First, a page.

“They’re requirements, Jim, but not as we know them” –
managing usability and security requirements during the development process
Angela Sasse, University College London
The need for more usable security solutions was established by 2 papers published in 1999 – Whitten & Tygar’s “Why Johnny Can’t Encrypt” and Adams & Sasse’s “Users Are Not The Enemy”. But 15 years on, there are still few examples of software that is secure and usable, and many with security that users either ignore or bypass. Based on an as yet unpublished study, I will argue that not eliciting and specifying security and usability attributes in sufficient detail at the requirement stage is the cause of the problem, and discuss what changes to processes and tools should be made to overcome this.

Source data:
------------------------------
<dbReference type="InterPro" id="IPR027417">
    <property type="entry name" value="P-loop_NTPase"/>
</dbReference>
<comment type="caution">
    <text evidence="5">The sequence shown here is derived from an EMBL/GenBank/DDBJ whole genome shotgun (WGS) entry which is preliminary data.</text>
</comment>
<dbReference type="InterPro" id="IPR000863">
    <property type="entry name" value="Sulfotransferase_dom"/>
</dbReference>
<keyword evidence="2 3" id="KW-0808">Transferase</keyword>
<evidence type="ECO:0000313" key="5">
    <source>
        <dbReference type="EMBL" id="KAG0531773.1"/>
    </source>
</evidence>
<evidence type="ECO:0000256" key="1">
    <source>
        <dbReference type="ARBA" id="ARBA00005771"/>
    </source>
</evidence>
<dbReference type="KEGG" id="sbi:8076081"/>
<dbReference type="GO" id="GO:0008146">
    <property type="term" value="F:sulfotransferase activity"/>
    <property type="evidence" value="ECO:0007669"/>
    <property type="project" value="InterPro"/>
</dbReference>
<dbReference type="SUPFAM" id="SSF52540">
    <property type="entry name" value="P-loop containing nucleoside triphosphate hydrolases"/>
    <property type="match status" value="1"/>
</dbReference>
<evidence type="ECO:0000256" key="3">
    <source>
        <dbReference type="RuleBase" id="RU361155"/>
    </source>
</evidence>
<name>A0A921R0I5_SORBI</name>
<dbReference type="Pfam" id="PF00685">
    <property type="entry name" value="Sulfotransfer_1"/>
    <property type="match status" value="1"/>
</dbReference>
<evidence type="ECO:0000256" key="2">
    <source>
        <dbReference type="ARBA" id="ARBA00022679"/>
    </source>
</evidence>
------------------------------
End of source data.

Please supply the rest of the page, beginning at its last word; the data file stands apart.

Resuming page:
M. Angela Sasse is the Professor of Human-Centred Technology and Head of Information Security Research in the Department of Computer
Science at University College London (UCL), UK. Over the past 15 years, her team has conducted pioneering research to understand how humans understand security, privacy, identity and trust. She has 200 peer-reviewed publications, and is currently the Director of the UK Research Institute in Science of Cyber Security (RISCS).